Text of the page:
In the sketches of Ehuana Yaira Yanomami, 38, men are dwarfed, as in the drawing that illustrates this story. Women are big and strong. They dominate the forest, they move like leaf-women through dense woods. They use their machetes to catch fish or cut fruit that will feed their children at the end of the day. In the pictures, they are many. And all of them are Ehuana too.
Born in Demini, one of the 350 villages of Yanomami Indigenous Land, the biggest demarcated area in Brazil, she was the first woman of her ethnic group to write a book in her own language: Yɨpɨmuwi thëã oni: (Written words on menstruation). Organized by her and by the anthropologist and indigenist Ana Maria Machado, in co-authorship with an elderly woman who lived in her village, it tells the initiation rites into maturity and a new body. It is an important ethnographic record in a tumultuous world, in a culture that is at risk of disappearing due to the non-indigenous invasion of their territory. Miners enter illegally in search of gold and pollute rivers, deforest lands and destroy bodies. They are yet to reach her village. But they are closing in.
In August, Ehuana accompanied us in interviews with Yanomami women about the impacts of illegal mining on their lives. She was alarmed, especially, with the story of a young woman, 18 years old and not reaching four foot (120cm) in height, who lived in a brothel inside an illegal mining site, where Yanomami girls of 13 and 14 years old exchanged sex for rice, crackers and pasta. Under Brazilian law, sex with children and teenagers under 14 is considered rape against vulnerable persons, regardless of consent.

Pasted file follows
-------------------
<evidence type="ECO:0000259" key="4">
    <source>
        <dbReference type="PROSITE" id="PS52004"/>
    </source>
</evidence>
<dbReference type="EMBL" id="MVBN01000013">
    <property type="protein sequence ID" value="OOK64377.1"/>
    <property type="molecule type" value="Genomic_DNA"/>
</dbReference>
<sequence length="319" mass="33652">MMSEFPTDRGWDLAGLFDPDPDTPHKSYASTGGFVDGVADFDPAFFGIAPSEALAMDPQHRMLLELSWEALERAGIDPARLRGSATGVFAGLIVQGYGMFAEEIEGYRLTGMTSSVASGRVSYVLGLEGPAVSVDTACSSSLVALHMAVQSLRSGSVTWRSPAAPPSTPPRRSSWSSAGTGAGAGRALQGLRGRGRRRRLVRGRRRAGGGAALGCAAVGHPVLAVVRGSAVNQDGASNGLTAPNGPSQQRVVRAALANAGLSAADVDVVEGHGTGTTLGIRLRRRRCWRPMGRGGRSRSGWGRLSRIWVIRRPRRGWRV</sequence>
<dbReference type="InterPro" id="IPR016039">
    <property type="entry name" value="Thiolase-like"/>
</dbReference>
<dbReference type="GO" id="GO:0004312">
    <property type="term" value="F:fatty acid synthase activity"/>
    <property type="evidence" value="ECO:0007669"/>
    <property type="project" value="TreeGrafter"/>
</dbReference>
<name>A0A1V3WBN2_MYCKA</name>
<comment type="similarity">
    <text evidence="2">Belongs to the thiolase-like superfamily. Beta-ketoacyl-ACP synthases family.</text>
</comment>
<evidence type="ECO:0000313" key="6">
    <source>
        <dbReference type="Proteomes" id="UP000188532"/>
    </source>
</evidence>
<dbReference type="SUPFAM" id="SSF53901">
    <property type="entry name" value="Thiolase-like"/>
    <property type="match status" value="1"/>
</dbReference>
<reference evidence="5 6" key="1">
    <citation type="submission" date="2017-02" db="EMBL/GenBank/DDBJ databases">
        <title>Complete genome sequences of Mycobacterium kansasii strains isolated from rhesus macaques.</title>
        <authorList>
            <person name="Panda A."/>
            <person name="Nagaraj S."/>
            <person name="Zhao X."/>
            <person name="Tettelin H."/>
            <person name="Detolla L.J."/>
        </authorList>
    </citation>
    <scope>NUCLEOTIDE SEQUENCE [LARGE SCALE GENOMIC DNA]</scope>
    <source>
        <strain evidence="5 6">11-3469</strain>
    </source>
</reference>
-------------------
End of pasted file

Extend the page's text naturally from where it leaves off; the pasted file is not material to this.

The girls were drawn by another young Yanomami, who received gold in exchange for her body. The drawing of the artist, presented here, shows this girl being pulled by her arms to dance with another miner in a degraded forest, with liquor bottles thrown away at the margins of a polluted river and upturned ground.
Mother of three girls aged 5, 9 and 14, and a 19 year-old boy, Ehuana worries what will happen to her children in an area where not even the school, where she herself graduated in the 1990s and became the first teacher of her region, exists anymore. In 2023, she will take her drawings to exhibitions in New York and Milan – now, they are in Lille, France. It is a new world that unfolds with her talent, where she hopes to gather new allies to protect her people. But Ehuana knows the front line of this battle is the world-forest, where she and her sisters confront the small men.
TEXT: Talita Bedinelli
TRANSLATION: Thiago Leal
The artist Ehuana Yaira, in her forest-home, in Demini, Yanomami Indigenous Land